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More Than 1 in 10 Parents Skip, Delay Kids' Shots
USA Today - 10/3/11
By age 6, children should have vaccinations against 14 diseases, in at least two dozen separate doses, the US government advises. More than 1 in 10 parents reject that, refusing some shots or delaying others mainly because of safety concerns, a national survey found.
Editorial: Put to rest false link of autism, vaccine
Chicago Sun-Times - 8/29/11
Belief in a false link between vital childhood vaccinations and autism has persisted for years, fueled by bad science and distressed parents searching for answers. It is time to put this falsehood to rest. One study after another has found no link, and now the most comprehensive, independent analysis of research on childhood vaccines has come to the same conclusion. The vaccine against measles, mumps and rubella (MMR) does not cause autism, according to a review released last week by an expert committee of the Institute of Medicine. The review is considered the best analysis of potential side effects of eight common childhood vaccines.
Vaccine Safety: New Report Finds Few Adverse Events Linked to Immunizations
TIME - 8/25/11
In a new report investigating adverse events caused by vaccines, a panel of experts says there are relatively few health problems caused by the most commonly recommended immunizations, which public health experts advise that all children receive. The conclusions, issued by the Institute of Medicine (IOM) in its latest report, "Adverse Effects of Vaccines: Evidence and Causality," represent the most comprehensive review of the available literature on the potential side effects of eight vaccines – for mumps, measles and rubella (MMR); chicken pox; influenza; hepatitis A; hepatitis B; human papillomavirus (HPV); diphtheria, tetanus and pertussis (DTaP); and meningococcus.
Report: Vaccines safe, side effects rare
USA Today - 8/25/11
Common childhood immunizations do not cause chronic diseases such as autism and diabetes, finds a new expert report that may ease parents' fears about the safety of vaccines. Authors of the nearly 700-page report, released Thursday, say they took pains to carefully consider virtually every potential complication. While all drugs have side effects, the report notes that vaccine-related complications are extremely rare. Overall, vaccines' enormous benefits far outweigh the risks, says study co-author S. Claiborne Johnston of the University of California-San Diego.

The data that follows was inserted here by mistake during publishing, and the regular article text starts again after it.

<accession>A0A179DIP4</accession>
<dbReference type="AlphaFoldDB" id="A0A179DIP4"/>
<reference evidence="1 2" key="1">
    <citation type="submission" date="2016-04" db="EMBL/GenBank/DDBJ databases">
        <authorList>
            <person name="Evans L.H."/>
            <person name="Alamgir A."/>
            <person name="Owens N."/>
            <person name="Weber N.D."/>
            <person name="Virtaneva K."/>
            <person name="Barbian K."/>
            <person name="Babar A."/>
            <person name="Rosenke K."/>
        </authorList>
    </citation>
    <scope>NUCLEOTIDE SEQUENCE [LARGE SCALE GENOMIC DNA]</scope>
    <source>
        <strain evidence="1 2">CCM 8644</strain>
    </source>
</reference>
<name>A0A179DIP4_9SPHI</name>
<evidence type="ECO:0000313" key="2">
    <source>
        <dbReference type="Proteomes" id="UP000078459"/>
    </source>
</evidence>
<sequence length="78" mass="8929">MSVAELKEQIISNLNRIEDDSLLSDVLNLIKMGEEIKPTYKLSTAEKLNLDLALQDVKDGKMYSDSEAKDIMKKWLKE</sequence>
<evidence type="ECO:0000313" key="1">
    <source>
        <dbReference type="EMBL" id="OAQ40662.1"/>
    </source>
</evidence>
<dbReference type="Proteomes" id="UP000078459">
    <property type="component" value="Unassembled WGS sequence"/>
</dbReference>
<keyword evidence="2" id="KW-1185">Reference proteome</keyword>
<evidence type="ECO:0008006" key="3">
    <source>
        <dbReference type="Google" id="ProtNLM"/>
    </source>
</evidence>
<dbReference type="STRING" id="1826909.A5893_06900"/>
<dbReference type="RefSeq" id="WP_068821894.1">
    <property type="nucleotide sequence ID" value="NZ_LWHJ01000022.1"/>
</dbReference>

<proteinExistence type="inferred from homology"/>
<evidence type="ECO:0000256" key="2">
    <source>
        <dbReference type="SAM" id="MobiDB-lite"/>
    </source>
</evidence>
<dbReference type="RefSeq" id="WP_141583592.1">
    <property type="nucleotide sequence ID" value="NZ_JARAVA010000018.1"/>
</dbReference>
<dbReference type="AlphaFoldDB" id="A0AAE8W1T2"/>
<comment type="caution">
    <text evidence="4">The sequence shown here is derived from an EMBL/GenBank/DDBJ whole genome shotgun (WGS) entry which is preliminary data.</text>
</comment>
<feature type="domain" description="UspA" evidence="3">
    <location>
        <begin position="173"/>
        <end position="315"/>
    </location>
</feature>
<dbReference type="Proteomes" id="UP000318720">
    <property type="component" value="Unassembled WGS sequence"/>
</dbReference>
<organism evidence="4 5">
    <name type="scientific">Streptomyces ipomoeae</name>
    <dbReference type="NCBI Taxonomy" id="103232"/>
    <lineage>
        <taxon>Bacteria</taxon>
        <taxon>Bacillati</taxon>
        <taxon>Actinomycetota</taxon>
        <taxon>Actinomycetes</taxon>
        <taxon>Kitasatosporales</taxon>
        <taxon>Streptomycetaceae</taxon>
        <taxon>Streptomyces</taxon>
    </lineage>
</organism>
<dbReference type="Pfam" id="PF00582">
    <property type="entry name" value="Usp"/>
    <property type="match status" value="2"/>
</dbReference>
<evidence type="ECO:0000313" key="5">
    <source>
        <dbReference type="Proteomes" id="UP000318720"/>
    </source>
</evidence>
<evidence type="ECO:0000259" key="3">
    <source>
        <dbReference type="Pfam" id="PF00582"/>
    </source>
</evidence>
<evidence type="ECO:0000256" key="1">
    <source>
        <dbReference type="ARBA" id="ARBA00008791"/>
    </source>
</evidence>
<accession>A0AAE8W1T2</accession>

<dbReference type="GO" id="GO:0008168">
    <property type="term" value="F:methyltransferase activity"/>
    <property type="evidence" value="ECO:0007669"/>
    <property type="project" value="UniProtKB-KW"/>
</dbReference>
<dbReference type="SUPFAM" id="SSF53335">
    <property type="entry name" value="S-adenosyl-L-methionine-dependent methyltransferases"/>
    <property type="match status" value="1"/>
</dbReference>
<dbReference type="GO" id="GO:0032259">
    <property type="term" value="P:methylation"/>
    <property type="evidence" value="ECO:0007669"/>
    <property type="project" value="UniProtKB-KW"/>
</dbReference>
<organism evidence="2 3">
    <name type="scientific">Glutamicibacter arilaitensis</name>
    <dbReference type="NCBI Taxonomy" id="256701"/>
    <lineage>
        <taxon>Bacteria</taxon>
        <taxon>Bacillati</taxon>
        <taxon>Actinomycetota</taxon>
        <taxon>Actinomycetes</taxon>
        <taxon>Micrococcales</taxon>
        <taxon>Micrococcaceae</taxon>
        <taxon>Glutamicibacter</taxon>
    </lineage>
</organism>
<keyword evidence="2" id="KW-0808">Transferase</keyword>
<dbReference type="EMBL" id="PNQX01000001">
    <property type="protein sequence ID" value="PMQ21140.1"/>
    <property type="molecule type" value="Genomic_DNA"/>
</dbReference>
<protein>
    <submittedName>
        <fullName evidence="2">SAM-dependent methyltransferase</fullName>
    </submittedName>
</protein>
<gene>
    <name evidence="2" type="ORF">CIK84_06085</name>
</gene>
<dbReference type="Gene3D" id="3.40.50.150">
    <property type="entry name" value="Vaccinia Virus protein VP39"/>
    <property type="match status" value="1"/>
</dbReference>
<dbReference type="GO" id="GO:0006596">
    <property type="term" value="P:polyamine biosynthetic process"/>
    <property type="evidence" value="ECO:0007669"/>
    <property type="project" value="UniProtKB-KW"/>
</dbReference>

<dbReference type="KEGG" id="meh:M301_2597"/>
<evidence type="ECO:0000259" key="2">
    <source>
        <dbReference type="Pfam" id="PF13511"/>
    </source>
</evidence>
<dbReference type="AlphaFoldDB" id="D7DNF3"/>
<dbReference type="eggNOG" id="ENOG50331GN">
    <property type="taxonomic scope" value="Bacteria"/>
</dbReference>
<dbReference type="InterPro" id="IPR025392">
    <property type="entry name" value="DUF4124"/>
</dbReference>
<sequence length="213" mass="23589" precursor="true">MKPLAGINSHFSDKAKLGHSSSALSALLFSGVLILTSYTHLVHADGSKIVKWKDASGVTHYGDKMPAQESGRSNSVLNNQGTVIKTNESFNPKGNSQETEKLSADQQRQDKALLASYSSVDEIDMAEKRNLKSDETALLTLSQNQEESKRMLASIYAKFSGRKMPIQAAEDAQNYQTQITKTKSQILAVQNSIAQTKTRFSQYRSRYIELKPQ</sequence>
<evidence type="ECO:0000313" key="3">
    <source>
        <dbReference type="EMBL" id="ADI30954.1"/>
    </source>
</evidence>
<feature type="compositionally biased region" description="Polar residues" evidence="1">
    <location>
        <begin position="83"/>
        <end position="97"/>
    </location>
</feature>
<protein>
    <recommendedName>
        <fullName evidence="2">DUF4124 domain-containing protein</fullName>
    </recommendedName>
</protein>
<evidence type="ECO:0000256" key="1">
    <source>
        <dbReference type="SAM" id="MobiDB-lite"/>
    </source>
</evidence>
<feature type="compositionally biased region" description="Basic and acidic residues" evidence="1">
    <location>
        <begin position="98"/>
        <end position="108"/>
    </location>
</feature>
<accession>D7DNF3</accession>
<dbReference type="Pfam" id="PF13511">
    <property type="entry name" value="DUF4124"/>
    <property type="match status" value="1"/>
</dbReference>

Autism Doctor Here Under Scrutiny
St. Louis Post-Dispatch (MO) - 7/28/11
An autism doctor who operates clinics in St. Peters and Springfield, Ill., has been suspended in two states for alleged mistreatment of children. Dr. Mark Geier has been accused of misdiagnosing children with early puberty and treating them with high doses of Lupron, a drug used to suppress the hormone testosterone. Geier operates autism treatment clinics called ASD Centers in at least eight states. Maryland, his home base, suspended his license in April. Washington state followed a month later.
MMR Vaccine Take-up on the Rise After Declining Years
Guardian (UK) - 7/26/11
The number of two-year-olds getting the MMR jab, the triple measles, mumps and rubella vaccination, is at its highest level since 1998, after years of worrying measles and mumps outbreaks among teenagers and young adults. More than nine in 10 infants under 24 months across the UK have had their first jab against the highly infectious viral diseases for the first time since the now discredited doctor Andrew Wakefield suggested a link between the jab and autism. The controversy so undermined public confidence that vaccination rates fell to dangerously low levels – with then prime minister Tony Blair being quizzed repeatedly in 2001 as to whether his son Leo had had the jab.